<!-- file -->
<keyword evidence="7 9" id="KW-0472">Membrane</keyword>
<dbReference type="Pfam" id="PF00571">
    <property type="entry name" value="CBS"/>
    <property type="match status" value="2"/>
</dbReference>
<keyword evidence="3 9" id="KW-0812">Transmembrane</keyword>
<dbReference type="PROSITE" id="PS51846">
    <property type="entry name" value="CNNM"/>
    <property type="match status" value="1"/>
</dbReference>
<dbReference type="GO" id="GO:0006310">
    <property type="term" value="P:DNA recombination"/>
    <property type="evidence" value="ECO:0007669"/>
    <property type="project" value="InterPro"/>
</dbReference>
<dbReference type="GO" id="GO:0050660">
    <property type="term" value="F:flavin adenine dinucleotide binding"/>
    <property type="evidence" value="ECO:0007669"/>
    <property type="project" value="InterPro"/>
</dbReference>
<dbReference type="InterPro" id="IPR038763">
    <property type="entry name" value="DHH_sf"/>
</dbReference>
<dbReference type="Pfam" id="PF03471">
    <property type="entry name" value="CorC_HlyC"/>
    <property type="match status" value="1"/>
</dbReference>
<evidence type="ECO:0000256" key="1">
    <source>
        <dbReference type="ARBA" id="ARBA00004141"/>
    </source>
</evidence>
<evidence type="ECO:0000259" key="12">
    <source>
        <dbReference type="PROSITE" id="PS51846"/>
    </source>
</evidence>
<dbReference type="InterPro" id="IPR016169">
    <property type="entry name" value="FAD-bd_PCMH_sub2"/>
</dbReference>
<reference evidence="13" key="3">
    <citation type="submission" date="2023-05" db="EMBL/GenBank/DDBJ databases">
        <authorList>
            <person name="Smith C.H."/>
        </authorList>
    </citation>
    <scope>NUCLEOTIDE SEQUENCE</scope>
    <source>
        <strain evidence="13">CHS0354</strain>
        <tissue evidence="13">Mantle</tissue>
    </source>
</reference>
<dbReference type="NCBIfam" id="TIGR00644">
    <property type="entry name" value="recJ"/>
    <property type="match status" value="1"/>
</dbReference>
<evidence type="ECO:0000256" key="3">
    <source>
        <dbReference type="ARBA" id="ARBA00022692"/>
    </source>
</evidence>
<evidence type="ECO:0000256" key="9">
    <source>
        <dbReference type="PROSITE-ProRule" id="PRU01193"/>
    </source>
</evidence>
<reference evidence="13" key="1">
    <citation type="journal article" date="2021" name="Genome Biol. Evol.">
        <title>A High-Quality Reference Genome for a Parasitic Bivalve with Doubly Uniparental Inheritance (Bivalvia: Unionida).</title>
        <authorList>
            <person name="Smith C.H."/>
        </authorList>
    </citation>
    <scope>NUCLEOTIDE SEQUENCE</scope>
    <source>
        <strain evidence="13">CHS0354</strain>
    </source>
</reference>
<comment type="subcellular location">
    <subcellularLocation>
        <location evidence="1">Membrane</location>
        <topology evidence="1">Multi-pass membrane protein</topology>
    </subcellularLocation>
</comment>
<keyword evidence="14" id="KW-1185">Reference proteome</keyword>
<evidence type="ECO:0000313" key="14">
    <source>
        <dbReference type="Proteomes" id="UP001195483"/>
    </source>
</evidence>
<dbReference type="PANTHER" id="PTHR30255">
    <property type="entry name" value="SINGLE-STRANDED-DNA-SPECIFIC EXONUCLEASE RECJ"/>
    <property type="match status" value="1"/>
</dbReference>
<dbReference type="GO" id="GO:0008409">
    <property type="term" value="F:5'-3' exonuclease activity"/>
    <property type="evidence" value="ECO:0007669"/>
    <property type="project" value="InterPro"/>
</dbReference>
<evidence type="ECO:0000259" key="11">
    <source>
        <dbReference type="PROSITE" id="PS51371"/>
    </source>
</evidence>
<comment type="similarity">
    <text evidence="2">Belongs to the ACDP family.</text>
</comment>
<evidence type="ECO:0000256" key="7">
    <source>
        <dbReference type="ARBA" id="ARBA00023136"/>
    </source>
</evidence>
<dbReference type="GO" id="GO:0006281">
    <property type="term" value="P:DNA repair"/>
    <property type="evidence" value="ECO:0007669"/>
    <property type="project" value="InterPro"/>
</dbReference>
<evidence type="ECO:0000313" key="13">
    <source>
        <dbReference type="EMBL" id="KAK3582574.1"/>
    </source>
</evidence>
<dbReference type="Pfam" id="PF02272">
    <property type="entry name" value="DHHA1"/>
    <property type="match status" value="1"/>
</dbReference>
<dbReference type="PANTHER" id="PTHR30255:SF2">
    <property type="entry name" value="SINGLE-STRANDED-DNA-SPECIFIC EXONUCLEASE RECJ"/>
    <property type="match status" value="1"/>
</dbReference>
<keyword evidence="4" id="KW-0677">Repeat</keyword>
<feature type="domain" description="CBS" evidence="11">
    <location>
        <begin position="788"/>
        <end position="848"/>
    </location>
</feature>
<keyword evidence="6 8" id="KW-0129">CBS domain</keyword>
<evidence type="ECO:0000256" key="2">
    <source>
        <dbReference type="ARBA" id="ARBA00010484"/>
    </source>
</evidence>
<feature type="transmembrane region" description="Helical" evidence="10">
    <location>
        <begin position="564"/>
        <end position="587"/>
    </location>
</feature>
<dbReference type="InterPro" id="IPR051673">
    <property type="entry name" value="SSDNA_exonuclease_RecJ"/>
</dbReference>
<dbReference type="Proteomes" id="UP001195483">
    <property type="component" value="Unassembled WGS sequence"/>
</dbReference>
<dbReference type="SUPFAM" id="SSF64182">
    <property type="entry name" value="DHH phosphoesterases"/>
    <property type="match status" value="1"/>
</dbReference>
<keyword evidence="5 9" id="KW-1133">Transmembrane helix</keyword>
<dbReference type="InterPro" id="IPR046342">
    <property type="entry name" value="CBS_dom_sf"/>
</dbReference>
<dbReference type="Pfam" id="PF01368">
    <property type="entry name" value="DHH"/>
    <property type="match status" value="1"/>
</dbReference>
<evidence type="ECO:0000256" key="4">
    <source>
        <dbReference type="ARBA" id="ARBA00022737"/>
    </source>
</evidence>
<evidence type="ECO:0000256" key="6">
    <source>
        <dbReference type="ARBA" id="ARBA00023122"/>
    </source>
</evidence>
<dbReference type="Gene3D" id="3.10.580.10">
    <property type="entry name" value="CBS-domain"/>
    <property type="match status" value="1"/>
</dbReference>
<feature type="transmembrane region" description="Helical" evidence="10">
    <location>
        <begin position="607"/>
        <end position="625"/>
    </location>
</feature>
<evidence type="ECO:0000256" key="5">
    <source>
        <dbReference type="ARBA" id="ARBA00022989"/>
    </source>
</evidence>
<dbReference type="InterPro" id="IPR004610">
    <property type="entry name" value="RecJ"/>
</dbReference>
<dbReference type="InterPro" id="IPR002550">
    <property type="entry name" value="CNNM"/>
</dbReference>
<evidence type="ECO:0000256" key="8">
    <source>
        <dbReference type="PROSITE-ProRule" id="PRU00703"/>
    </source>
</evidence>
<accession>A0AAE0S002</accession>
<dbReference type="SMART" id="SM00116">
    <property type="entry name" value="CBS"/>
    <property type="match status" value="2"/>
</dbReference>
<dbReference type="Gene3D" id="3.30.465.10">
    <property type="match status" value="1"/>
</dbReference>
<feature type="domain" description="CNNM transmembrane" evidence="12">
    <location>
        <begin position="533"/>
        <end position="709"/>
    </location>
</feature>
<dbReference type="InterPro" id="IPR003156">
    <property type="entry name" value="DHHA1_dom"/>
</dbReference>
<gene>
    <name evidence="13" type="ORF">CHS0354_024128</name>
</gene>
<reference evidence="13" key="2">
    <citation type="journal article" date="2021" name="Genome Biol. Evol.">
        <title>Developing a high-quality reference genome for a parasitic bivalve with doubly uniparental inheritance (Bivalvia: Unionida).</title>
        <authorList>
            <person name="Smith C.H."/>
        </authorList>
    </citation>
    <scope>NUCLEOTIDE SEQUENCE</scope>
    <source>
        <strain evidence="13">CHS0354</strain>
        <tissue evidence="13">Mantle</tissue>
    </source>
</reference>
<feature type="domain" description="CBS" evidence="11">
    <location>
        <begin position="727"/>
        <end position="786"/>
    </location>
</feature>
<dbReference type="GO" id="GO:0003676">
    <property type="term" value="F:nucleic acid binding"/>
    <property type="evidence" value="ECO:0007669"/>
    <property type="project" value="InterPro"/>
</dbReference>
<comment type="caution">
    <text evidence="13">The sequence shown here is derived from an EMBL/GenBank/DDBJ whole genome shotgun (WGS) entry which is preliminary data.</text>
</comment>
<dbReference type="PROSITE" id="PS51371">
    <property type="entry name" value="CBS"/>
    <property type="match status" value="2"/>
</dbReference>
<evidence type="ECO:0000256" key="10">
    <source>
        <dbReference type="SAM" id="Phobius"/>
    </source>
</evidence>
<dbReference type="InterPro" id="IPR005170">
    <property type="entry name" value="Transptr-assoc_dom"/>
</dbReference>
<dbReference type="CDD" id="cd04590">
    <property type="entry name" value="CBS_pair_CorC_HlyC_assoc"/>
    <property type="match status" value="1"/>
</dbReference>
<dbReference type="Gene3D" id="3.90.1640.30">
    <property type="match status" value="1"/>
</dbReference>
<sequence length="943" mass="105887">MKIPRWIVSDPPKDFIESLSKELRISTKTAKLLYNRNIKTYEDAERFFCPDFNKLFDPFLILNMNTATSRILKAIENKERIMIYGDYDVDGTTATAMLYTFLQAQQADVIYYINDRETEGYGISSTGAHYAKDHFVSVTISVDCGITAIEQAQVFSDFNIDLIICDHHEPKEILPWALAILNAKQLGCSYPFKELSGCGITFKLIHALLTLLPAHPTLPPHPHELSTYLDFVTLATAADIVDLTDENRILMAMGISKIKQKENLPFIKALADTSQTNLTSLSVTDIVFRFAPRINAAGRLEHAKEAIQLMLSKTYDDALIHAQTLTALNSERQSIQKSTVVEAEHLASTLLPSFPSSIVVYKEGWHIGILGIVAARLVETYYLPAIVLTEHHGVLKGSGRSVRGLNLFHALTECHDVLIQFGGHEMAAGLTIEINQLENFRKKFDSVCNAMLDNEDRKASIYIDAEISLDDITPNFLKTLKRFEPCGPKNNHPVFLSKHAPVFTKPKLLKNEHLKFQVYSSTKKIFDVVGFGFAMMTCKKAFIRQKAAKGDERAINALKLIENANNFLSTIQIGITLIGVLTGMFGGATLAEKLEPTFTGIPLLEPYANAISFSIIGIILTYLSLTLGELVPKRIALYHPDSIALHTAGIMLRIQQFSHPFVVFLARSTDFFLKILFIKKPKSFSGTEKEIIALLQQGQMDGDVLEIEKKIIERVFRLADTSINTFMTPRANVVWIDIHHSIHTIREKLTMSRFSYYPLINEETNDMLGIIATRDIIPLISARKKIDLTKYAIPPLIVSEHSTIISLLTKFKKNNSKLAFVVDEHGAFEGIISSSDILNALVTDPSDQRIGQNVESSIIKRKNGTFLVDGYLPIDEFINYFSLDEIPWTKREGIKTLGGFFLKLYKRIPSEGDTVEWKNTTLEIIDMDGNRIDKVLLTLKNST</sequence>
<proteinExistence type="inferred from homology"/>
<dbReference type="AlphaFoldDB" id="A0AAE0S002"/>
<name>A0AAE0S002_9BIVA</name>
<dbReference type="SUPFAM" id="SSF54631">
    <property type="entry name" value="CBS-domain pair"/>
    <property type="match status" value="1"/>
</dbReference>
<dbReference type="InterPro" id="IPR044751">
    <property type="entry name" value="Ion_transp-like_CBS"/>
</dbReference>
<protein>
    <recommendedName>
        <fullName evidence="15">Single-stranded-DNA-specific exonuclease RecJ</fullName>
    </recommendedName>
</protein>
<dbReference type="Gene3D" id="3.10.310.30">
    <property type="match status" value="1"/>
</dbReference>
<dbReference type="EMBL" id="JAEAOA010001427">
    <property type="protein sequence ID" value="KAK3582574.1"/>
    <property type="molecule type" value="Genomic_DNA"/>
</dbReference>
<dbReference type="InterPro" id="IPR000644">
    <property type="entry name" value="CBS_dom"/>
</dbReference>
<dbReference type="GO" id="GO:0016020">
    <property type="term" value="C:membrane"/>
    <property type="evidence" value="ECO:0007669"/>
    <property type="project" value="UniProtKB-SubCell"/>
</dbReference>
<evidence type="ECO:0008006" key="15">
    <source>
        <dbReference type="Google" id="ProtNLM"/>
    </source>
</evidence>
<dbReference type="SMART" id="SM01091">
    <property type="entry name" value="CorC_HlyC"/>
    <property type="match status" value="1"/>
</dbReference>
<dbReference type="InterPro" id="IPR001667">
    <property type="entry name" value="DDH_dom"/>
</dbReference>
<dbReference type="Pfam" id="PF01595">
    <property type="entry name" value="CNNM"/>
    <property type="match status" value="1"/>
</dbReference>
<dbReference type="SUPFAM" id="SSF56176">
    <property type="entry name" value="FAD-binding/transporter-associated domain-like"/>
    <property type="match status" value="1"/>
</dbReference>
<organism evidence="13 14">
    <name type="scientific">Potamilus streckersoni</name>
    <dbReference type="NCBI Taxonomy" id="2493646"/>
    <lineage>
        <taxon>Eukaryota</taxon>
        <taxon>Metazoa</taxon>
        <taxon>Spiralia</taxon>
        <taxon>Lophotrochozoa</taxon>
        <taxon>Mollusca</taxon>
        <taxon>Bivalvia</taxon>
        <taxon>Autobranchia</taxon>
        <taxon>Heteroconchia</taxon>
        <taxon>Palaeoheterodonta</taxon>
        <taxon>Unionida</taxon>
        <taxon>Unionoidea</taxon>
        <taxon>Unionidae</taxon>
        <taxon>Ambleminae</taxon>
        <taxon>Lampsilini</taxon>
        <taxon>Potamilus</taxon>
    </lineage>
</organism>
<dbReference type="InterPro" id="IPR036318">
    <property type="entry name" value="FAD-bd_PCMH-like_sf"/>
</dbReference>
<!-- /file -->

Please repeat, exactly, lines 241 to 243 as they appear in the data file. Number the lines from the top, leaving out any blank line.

    </location>
</feature>
<dbReference type="GO" id="GO:0003676">